Education news briefs, Friday, 5.10.2018

File Photo- Hon Wilson Sossion
File Photo- Hon Wilson Sossion

Three pupils hit by an over speeding vehicle in Murang’a, one dies on spot

A pupil has succumbed to injuries sustained after being knocked by an over speeding vehicle at kianderi village, kiharu constituency, in Murang’a county, yesterday. The pupil, schooling at Kianderi primary school, was in the company of 2 others as they left school for their homes. According to an eye witness, Mary Wamuyu, “The accident occurred at 4.00 pm (Yesterday) as the kids were trekking home from school. An over speeding vehicle lost control and hit the 3 kids; killing one of them instantly”.

This road referred to as ‘nyoka nyoka’ by locals connects 4 constituencies namely: Kangema, Kiharu, Kandara and Kigumo.  The locals say their pleas to have bumps erected on this road have been ignored from time to time. The angry residents have now vowed to erect bumps on the dangerous road if the government does not act.

International Teachers Day Celebrations

The kenya National Union of teachers top brass leadership led by the General Secretary wilson Sossion joined teachers at the Teso KNUT branch, today, to celebrate the annual world teachers’ day. This happened as the TSC

Private schools teachers meet in Eldoret.

Four hundred teachers drawn from various private schools congregated aat Noble restaurant in Eldoret today to deliberate on implementation of the new Competency Based Curriculum, CBC. The new CBC is expected to be fully rolled out next year as concerns emerge on unpreparedness of the government to offer the much needed support to enable production of instructional materials for grade 4. This has caused unprecedented anxiety among teachers, parents and pupils.

Speaking to the press today, at Eldoret, the officials of the Kenya Private Schools association, KPSA, said they were confident that the government still has enough time to provide direction and instructional materials for the CBC, in the remaining time; ahead of roll out in January, 2019. The officials said it will be unfortunate if the kids will be forced to revert to the old education system.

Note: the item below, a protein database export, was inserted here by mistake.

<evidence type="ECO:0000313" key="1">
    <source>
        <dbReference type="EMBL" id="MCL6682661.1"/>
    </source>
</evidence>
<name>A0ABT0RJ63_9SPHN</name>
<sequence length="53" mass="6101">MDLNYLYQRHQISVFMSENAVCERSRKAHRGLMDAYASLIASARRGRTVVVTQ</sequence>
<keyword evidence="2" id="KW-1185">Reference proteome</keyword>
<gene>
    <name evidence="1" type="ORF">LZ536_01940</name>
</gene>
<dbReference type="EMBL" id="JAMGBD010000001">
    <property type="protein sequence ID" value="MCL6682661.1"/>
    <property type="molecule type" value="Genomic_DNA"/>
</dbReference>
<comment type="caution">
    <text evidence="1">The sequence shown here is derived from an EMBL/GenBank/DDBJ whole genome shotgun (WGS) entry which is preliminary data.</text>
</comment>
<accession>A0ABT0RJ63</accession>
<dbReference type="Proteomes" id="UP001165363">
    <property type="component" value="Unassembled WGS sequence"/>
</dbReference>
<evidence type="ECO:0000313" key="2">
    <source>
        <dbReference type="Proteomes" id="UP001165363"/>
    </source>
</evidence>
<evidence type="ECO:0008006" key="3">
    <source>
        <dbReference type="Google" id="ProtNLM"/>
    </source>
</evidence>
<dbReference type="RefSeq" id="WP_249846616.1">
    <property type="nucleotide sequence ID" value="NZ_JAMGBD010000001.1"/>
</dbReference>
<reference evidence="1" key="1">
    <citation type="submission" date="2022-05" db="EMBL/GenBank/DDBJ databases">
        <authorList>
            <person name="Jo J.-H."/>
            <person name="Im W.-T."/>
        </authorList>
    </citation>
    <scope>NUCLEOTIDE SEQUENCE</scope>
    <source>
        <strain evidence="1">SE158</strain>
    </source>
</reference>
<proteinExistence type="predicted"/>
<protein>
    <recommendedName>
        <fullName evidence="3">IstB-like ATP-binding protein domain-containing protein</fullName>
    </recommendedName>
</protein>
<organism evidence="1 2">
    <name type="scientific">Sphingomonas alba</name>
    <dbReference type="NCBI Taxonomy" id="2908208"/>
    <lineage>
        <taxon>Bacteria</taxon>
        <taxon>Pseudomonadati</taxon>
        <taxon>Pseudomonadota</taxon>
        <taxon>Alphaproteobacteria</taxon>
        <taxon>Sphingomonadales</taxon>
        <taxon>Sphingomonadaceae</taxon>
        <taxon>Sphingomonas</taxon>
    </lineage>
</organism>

Trouble at the Education sector as KNUT accuses TSC for collapsed Naivasha talks

The Kenya National Union of Teachers, KNUT, has given the Teachers Service Commission, TSC, 14 days ultimatum to reverse the transfers of 85 teachers serving as union officials. This is after the TSC transferred the officials under its contentious delocalization programme. Speaking to journalists yesterday, KNUT General Secretary, wilson Sossion, warned of dire consequences if the Commission will not reciprocate on the union’s demands. “Promotion of teachers shall not be evaded. That one shall have to be done. Delocalization and punitive transfers which constitute bullying must stop.. we do not need a meeting (to discuss such obvious issues),” said an angry Sossion.

Hon. Sossion was quick to deny that the union stormed out of the Naivasha talks. He, instead, blamed the TSC of playing games with teachers’ ,matters. “They say we walked out of Naivasha. Here we are in Naivasha, we have not left Naivasha,” Sossion said. The union now demands an immediate stop to delocalization of teachers, promotion of over the 30,000 teachers who had attained higher qualifications and an immediate stop to the ongoing Performance appraisal Contracting programme. While explaining why KNUT is opposed to delocalization, Sossion said, “Delocalization of teachers by the Commission has dismantled family units. This is a very grave thing.”

In a statement on Wednesday, the TSC the meeting was adjourned on KNUT request after it rejected a proposal that the union had placed on the table seeking to have transfers of teachers serving as union officials revoked, immediately. The TSC maintained that the transfers of teachers are guided by regulations which can not be applied selectively.

As days draw closer to the Kenya Certificate of Secondary Education and Kenya Certificate of primary Education exams, it remains if the KNUT will make good of its plan to cause industrial disruptions in the education sector; by calling a teachers’ strike.

Students decry lack of water at school, forced to walk long distances for the rare commodity

Students at Ingangara secondary school have come out to strongly criticize the lack of water at school that forces them to wake up very early in the wee hours to search for the rare commodity. The students who trek for over 2 kilometers to fetch water from the nearest stream now say this exhausts them and they can not concentrate well on their studies. Speaking to members of the press, the disillusioned students expressed concern that the water supplied from the community local supply comes for only 30 minutes twice a week. They say such volume of water is too low and can not meet the needs of the students’ population. “We have to come down every evening to the river to come and fetch water which is tiresome,” said one of the girls.

According to the students, the situation had affected their education as they spend almost half of their time going to the river to collect this essential commodity. The pessimistic students are now appealing to the Counnty government and the area Member of Parliament to connect them to a stable water supply source such that their studies are not affected.

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